REVIEW: Baby Driver Signals The Arrival Of The Action-Musical

Baby Driver

NOTE: This review was originally published March 15, 2017.

Long before "Spaced" or the Three Flavours Cornetto Trilogy, a young Edgar Wright dreamed of making an epic action-musical. The aspiring filmmaker would play cassette tapes and imagine the high speed chases scored with a precise musicality, the rat-a-tat-tat of gunfire playing in sync to a track's rapid drum beats, the hero literally dancing through his post-heist coffee run. 22 years later at SXSW, all of this heady daydreaming came to vivid life with the world premiere of the absolutely stupendous "Baby Driver."

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Written and directed by Wright, "Baby Driver" stars Ansel Elgort as a quirky but wildly skilled getaway driver named Baby. Plagued by tinnitus from a childhood tragedy, Baby is never without headphones that pump his eardrums with songs that drown out the affliction's merciless moan. His personal soundtrack also fuels his every motion, whether he's racing through the concrete jungle of Atlanta with a car full of brazen bank robbers (Jon Hamm, Eiza González, and Jaime Foxx), flirting with a charismatic waiter/aspiring singer (Lily James), or making a precisely-spread peanut butter sandwich for his deaf and loving foster dad (CJ Jones). But that's all premise. The plot of this inventive action movie follows Baby on one last job with a ruthless yet eccentric criminal mastermind, played by a deliciously deadpan Kevin Spacey.

Yet, the plot feels besides the point. Sure, there's a charming romance between the good-hearted getaway driver and the waitress with a megawatt smile. There's the threat of being caught by the cops, and betrayed by his shady cohorts. But compared to "Hot Fuzz," "At World's End" or "Shaun of the Dead," "Baby Driver"s story feels unsophisticated in its simplicity, and lacking in the emotional intelligence of Wright's previous films. Tapping less into emotions and more into adrenaline and wonder, it's more style than substance, but oh, what style!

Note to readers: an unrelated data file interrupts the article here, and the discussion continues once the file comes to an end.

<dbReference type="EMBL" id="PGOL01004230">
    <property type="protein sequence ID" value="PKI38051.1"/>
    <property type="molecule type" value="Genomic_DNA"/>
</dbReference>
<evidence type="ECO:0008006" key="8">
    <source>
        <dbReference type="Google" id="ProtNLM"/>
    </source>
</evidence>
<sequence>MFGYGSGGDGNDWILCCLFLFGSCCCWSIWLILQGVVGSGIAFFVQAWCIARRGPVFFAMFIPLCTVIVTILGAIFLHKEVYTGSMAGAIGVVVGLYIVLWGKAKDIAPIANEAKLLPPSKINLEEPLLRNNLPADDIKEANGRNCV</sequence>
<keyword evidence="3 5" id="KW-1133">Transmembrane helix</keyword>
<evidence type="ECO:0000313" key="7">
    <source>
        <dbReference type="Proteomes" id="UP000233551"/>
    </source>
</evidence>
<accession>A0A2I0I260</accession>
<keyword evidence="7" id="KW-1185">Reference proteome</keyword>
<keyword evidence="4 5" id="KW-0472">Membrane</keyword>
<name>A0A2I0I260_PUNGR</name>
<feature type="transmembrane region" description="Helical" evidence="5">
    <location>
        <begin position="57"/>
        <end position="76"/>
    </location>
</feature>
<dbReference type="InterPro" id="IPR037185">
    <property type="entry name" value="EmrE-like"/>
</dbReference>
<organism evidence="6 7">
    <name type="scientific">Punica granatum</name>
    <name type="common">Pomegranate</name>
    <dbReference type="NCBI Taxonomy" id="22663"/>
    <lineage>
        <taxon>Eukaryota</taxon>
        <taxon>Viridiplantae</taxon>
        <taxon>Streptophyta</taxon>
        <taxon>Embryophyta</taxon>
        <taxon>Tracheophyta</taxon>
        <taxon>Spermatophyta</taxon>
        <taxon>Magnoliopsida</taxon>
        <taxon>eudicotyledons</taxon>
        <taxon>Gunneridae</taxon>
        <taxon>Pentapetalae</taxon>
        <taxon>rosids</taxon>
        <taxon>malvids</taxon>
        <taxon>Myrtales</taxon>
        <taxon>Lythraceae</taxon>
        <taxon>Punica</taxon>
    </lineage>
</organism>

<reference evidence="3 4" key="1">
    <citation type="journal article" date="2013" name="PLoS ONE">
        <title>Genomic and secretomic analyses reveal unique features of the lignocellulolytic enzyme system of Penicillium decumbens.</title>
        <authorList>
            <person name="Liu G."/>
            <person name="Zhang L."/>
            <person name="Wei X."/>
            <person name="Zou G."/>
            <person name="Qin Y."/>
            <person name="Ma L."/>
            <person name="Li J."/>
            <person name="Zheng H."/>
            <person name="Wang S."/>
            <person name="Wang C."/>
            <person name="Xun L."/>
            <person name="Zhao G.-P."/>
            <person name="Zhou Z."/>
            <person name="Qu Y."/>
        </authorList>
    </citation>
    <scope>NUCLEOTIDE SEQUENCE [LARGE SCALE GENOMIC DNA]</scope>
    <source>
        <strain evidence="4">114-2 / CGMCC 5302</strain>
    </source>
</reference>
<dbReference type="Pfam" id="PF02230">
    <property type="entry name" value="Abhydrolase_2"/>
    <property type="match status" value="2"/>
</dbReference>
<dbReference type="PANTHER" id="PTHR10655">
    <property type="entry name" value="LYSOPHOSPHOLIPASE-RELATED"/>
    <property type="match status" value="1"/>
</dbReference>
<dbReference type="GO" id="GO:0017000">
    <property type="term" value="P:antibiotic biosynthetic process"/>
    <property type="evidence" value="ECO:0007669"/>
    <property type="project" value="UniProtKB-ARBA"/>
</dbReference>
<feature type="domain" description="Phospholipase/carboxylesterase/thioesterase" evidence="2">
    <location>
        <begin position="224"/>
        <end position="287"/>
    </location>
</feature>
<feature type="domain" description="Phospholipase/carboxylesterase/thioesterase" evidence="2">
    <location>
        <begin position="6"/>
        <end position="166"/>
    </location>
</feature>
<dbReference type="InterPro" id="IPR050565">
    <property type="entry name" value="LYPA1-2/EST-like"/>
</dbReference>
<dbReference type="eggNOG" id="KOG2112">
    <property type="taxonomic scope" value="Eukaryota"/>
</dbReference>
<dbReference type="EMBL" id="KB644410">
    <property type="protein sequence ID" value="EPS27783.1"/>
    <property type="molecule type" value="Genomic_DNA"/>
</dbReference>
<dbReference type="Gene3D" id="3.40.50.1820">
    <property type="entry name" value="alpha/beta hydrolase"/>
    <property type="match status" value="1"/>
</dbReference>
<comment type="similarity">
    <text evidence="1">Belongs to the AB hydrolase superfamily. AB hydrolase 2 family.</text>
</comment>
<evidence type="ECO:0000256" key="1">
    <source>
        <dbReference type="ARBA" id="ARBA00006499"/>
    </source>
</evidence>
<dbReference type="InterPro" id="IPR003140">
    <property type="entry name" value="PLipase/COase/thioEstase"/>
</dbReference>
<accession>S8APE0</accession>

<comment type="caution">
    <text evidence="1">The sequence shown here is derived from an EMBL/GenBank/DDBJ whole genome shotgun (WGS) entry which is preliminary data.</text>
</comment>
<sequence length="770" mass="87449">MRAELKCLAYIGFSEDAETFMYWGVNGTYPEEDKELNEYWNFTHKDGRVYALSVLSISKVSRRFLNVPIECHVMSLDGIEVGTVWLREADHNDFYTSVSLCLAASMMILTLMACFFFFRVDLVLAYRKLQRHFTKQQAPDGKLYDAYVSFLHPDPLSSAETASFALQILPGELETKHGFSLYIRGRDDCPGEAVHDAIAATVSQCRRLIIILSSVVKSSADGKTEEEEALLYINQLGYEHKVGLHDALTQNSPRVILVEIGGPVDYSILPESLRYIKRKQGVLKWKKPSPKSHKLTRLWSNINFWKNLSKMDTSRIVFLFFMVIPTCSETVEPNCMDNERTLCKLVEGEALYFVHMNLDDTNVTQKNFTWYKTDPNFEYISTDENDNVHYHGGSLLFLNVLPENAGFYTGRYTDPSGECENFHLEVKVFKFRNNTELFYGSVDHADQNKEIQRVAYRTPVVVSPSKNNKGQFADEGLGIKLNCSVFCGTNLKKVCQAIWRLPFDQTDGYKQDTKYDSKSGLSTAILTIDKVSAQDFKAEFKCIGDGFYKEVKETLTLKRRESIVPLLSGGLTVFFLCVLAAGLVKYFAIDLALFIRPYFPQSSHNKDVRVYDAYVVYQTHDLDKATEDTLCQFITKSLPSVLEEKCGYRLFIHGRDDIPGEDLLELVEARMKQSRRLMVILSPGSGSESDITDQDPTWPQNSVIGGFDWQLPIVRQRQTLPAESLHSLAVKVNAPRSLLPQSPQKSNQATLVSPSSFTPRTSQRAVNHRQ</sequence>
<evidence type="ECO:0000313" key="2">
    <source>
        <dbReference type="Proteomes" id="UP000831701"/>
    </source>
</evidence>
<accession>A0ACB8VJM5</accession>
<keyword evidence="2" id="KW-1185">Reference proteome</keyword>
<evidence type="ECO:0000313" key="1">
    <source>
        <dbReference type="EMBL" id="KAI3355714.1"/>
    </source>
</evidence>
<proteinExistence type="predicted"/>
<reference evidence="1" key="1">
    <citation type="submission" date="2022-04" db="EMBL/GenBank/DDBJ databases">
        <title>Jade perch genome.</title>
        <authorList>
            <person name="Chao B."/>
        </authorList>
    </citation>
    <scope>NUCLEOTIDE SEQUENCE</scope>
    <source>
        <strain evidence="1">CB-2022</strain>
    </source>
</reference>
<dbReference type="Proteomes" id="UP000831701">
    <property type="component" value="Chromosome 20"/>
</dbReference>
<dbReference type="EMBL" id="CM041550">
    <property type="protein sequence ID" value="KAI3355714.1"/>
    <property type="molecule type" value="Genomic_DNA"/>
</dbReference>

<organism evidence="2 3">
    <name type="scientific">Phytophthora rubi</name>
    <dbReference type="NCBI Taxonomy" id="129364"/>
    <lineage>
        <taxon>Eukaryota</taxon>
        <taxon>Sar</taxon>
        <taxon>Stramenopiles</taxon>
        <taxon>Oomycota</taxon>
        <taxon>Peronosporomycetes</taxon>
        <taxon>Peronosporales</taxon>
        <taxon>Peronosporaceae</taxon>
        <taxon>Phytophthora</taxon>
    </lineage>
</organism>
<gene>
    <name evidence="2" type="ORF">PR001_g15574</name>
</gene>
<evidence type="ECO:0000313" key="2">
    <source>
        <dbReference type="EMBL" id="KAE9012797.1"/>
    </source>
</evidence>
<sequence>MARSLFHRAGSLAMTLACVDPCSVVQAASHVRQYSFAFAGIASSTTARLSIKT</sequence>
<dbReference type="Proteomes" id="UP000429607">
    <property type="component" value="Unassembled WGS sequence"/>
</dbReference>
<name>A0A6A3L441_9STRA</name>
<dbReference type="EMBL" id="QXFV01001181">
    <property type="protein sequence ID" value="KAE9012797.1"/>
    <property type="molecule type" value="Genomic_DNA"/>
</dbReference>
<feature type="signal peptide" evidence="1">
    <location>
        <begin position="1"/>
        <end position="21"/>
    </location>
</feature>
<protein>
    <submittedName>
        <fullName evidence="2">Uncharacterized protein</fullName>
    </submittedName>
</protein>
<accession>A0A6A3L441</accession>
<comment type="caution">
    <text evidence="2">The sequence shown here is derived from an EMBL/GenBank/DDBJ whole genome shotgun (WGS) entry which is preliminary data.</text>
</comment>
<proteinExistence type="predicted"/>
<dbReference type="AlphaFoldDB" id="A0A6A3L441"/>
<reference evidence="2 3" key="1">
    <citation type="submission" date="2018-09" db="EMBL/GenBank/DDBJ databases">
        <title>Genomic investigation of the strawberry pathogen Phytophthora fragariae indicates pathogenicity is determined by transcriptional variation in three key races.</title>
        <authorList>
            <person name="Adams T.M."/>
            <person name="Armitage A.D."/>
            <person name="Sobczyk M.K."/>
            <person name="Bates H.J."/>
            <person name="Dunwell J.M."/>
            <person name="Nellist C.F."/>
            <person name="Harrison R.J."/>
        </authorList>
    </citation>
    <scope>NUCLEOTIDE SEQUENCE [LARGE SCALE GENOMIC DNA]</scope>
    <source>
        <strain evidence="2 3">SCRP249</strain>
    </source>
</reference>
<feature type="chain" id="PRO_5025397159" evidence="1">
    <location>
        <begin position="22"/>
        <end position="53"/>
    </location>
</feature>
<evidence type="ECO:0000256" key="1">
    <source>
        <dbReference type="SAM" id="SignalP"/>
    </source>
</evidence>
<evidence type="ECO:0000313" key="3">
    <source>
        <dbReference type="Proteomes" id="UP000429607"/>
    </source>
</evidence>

"Baby Driver" kicks off with a fast and ferocious car chase that'll leave you breathless, elegantly blending bonkers practical car stunts with a masterful edit that has every cut and onscreen action set to the soundtrack blaring in Baby's ears/the theater's speakers. At a post-screening Q&A, Wright revealed that this and the latter on-beat gunfire were achieved by piping the music in on set, so the performers were essentially dancing, albeit in an unconventional way, laced with violence. To give this musical a look that's reminiscent of Hollywood's grandest dance numbers, but also joltingly fresh and strange, the visionary filmmaker brought in acclaimed and eclectic choreographer Ryan Heffington, who made a name for himself with one groundbreaking Sia music video ("Chandelier") after another ("Elastic Heart") and another ("Big Girls Cry") and -- well, you get the picture. Heffington laces an easy elegance of movement and dance into coffee runs, car chases and shoot outs that makes the genres of action and musical collide with like clapping hands, sparking excitement and astonishment.

Naturally, the cast deserves props for diving into such a dizzying challenge and handling it with utter aplomb. Lovely in throwback '50s-inspired fashions, James is radiant as the good girl gone for a bad boy, wielding her arched eyebrows as weapons. Jon Bernthal and Foxx bring a spitting menace as Alpha Male crooks disturbed by Baby's placid demeanor. Hamm and González make a sizzling pair as a sultry Bonnie and Clyde team, who relishes in the thrill of the heist, then revel like it's the last days of Rome. But it's Elgort whose faced with the greatest challenge.

Like the unnamed hero in "Drive,: this getaway driver is a man of few words whose eyes are often hidden behind dark sunglasses. (Baby is never without a back-up pair or two.) Elgort's asked to sell the audience on a near-silent and often-shaded character through gentle dances, enthusiastic karaoke, and many steely gazes. But it's easy to fall for this fresh-faced ingendude. His casual cool and breezy demeanor make Baby a refreshing jolt amid the sneers, smirks and shit-talking of his peers. From the moment we see him and stark black-and-white bomber jacket and his curly casual pompadour, we know he's different. He deserves a way out, and we're driven to see him earn it. Lucky for us, the journey is a hell of a ride.

Following it's world premiere at SXSW, "Baby Driver" hits theaters August 11, 2017.

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